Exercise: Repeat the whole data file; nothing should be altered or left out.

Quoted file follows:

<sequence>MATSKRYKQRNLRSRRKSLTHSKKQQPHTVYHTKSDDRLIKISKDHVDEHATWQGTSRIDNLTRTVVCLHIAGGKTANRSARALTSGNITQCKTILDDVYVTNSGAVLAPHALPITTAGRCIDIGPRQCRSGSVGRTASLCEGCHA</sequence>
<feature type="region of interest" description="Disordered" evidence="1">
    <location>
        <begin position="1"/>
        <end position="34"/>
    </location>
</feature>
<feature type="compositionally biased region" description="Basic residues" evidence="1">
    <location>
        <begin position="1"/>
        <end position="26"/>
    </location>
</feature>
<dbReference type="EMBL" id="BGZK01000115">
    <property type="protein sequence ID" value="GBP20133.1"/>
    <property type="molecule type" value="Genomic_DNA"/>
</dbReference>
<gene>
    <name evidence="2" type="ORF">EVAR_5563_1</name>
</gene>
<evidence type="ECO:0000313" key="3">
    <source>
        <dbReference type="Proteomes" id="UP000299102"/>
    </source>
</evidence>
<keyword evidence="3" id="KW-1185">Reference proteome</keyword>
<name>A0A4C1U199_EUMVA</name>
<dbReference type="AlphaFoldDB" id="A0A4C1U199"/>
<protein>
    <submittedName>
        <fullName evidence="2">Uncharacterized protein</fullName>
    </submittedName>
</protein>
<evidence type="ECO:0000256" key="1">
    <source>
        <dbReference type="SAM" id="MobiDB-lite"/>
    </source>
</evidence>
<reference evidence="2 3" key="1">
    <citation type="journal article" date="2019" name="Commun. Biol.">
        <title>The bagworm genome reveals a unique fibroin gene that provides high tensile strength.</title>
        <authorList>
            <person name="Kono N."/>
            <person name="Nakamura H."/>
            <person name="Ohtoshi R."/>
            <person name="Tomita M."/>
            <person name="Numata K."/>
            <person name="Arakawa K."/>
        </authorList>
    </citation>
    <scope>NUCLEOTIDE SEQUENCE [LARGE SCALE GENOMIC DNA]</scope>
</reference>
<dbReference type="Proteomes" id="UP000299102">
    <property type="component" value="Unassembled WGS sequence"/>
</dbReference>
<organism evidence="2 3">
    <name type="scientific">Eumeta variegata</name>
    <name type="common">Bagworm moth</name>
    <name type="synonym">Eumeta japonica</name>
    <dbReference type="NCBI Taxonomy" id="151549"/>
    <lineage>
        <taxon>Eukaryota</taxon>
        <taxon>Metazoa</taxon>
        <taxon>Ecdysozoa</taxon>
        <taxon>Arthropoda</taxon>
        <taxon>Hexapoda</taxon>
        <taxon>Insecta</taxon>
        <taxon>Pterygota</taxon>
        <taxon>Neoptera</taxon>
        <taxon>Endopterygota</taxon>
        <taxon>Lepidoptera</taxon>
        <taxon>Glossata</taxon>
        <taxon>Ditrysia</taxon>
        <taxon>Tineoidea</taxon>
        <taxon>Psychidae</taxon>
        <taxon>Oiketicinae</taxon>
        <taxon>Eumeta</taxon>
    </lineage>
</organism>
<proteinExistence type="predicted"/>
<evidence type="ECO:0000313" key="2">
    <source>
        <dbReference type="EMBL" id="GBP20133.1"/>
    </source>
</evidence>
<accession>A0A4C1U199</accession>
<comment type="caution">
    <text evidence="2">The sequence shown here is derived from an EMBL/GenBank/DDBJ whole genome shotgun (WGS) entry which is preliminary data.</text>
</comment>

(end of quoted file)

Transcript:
<sequence>MATSKRYKQRNLRSRRKSLTHSKKQQPHTVYHTKSDDRLIKISKDHVDEHATWQGTSRIDNLTRTVVCLHIAGGKTANRSARALTSGNITQCKTILDDVYVTNSGAVLAPHALPITTAGRCIDIGPRQCRSGSVGRTASLCEGCHA</sequence>
<feature type="region of interest" description="Disordered" evidence="1">
    <location>
        <begin position="1"/>
        <end position="34"/>
    </location>
</feature>
<feature type="compositionally biased region" description="Basic residues" evidence="1">
    <location>
        <begin position="1"/>
        <end position="26"/>
    </location>
</feature>
<dbReference type="EMBL" id="BGZK01000115">
    <property type="protein sequence ID" value="GBP20133.1"/>
    <property type="molecule type" value="Genomic_DNA"/>
</dbReference>
<gene>
    <name evidence="2" type="ORF">EVAR_5563_1</name>
</gene>
<evidence type="ECO:0000313" key="3">
    <source>
        <dbReference type="Proteomes" id="UP000299102"/>
    </source>
</evidence>
<keyword evidence="3" id="KW-1185">Reference proteome</keyword>
<name>A0A4C1U199_EUMVA</name>
<dbReference type="AlphaFoldDB" id="A0A4C1U199"/>
<protein>
    <submittedName>
        <fullName evidence="2">Uncharacterized protein</fullName>
    </submittedName>
</protein>
<evidence type="ECO:0000256" key="1">
    <source>
        <dbReference type="SAM" id="MobiDB-lite"/>
    </source>
</evidence>
<reference evidence="2 3" key="1">
    <citation type="journal article" date="2019" name="Commun. Biol.">
        <title>The bagworm genome reveals a unique fibroin gene that provides high tensile strength.</title>
        <authorList>
            <person name="Kono N."/>
            <person name="Nakamura H."/>
            <person name="Ohtoshi R."/>
            <person name="Tomita M."/>
            <person name="Numata K."/>
            <person name="Arakawa K."/>
        </authorList>
    </citation>
    <scope>NUCLEOTIDE SEQUENCE [LARGE SCALE GENOMIC DNA]</scope>
</reference>
<dbReference type="Proteomes" id="UP000299102">
    <property type="component" value="Unassembled WGS sequence"/>
</dbReference>
<organism evidence="2 3">
    <name type="scientific">Eumeta variegata</name>
    <name type="common">Bagworm moth</name>
    <name type="synonym">Eumeta japonica</name>
    <dbReference type="NCBI Taxonomy" id="151549"/>
    <lineage>
        <taxon>Eukaryota</taxon>
        <taxon>Metazoa</taxon>
        <taxon>Ecdysozoa</taxon>
        <taxon>Arthropoda</taxon>
        <taxon>Hexapoda</taxon>
        <taxon>Insecta</taxon>
        <taxon>Pterygota</taxon>
        <taxon>Neoptera</taxon>
        <taxon>Endopterygota</taxon>
        <taxon>Lepidoptera</taxon>
        <taxon>Glossata</taxon>
        <taxon>Ditrysia</taxon>
        <taxon>Tineoidea</taxon>
        <taxon>Psychidae</taxon>
        <taxon>Oiketicinae</taxon>
        <taxon>Eumeta</taxon>
    </lineage>
</organism>
<proteinExistence type="predicted"/>
<evidence type="ECO:0000313" key="2">
    <source>
        <dbReference type="EMBL" id="GBP20133.1"/>
    </source>
</evidence>
<accession>A0A4C1U199</accession>
<comment type="caution">
    <text evidence="2">The sequence shown here is derived from an EMBL/GenBank/DDBJ whole genome shotgun (WGS) entry which is preliminary data.</text>
</comment>